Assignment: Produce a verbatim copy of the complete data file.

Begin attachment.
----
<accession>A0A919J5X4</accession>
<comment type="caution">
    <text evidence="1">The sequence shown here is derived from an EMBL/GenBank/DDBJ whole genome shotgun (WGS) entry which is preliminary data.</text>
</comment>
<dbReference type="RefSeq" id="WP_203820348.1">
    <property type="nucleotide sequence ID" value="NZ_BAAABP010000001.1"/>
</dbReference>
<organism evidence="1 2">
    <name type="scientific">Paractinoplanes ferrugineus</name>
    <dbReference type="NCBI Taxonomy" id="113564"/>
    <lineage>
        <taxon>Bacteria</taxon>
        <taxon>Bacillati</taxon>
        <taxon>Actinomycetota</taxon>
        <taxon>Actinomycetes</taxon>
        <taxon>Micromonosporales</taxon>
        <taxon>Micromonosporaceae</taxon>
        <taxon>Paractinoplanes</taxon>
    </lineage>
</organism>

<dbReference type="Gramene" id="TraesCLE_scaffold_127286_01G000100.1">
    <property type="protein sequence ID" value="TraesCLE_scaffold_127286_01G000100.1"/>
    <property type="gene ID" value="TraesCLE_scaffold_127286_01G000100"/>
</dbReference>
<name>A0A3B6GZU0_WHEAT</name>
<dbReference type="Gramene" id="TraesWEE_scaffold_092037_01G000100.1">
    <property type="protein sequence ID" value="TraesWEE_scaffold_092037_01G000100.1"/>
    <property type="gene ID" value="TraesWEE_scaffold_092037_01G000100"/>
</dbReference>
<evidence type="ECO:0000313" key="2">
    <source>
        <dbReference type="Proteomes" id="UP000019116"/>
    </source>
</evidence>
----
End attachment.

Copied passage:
<accession>A0A919J5X4</accession>
<comment type="caution">
    <text evidence="1">The sequence shown here is derived from an EMBL/GenBank/DDBJ whole genome shotgun (WGS) entry which is preliminary data.</text>
</comment>
<dbReference type="RefSeq" id="WP_203820348.1">
    <property type="nucleotide sequence ID" value="NZ_BAAABP010000001.1"/>
</dbReference>
<organism evidence="1 2">
    <name type="scientific">Paractinoplanes ferrugineus</name>
    <dbReference type="NCBI Taxonomy" id="113564"/>
    <lineage>
        <taxon>Bacteria</taxon>
        <taxon>Bacillati</taxon>
        <taxon>Actinomycetota</taxon>
        <taxon>Actinomycetes</taxon>
        <taxon>Micromonosporales</taxon>
        <taxon>Micromonosporaceae</taxon>
        <taxon>Paractinoplanes</taxon>
    </lineage>
</organism>

<dbReference type="Gramene" id="TraesCLE_scaffold_127286_01G000100.1">
    <property type="protein sequence ID" value="TraesCLE_scaffold_127286_01G000100.1"/>
    <property type="gene ID" value="TraesCLE_scaffold_127286_01G000100"/>
</dbReference>
<name>A0A3B6GZU0_WHEAT</name>
<dbReference type="Gramene" id="TraesWEE_scaffold_092037_01G000100.1">
    <property type="protein sequence ID" value="TraesWEE_scaffold_092037_01G000100.1"/>
    <property type="gene ID" value="TraesWEE_scaffold_092037_01G000100"/>
</dbReference>
<evidence type="ECO:0000313" key="2">
    <source>
        <dbReference type="Proteomes" id="UP000019116"/>
    </source>
</evidence>